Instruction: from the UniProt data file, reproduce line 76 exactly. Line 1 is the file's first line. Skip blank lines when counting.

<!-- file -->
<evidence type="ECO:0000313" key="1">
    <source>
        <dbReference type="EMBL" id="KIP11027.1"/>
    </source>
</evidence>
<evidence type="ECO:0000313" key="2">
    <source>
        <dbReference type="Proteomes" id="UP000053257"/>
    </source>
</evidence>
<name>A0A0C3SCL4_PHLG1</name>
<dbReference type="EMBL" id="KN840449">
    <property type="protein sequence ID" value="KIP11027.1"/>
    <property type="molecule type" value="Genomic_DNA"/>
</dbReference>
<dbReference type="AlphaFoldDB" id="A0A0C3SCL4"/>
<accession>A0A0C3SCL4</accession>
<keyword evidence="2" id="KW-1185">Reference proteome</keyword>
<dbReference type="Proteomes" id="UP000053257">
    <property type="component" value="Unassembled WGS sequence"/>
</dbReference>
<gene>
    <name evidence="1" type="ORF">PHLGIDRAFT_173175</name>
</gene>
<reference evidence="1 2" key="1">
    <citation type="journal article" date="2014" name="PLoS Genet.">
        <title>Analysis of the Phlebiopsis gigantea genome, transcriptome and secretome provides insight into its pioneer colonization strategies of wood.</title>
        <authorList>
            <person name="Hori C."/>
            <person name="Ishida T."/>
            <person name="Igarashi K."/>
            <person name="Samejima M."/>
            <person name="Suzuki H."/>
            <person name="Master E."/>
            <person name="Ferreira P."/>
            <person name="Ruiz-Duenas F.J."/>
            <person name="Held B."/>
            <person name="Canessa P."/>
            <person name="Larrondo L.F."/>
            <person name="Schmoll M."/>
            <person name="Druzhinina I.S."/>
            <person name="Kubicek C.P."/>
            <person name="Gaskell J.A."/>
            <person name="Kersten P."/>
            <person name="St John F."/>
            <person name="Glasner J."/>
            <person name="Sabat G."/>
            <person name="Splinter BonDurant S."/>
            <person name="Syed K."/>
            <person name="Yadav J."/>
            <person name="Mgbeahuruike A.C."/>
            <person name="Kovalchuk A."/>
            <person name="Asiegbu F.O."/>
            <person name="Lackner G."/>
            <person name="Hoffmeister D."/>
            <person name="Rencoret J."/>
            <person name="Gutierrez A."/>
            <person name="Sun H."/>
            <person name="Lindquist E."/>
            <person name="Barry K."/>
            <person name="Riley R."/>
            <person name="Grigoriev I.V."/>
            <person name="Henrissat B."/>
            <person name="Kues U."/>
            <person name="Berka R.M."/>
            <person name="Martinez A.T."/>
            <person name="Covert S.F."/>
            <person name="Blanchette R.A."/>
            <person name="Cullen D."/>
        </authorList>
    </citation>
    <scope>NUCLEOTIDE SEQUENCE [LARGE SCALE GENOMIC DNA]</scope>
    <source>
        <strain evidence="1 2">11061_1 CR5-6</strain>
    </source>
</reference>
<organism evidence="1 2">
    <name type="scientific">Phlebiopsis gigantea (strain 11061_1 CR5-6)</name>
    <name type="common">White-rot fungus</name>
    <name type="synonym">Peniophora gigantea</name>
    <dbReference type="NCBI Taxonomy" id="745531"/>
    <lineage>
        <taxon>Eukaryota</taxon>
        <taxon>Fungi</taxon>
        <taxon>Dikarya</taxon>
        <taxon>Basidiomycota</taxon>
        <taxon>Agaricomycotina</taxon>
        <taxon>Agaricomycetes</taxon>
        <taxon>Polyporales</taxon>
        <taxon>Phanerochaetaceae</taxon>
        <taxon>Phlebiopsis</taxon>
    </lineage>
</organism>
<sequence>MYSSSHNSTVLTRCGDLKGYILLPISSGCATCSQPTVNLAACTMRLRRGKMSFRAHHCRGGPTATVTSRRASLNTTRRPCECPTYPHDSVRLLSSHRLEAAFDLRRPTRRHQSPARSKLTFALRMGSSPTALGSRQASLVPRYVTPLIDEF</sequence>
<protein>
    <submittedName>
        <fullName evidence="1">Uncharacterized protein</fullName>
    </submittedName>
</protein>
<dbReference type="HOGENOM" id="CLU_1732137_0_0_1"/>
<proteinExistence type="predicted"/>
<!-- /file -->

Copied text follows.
</reference>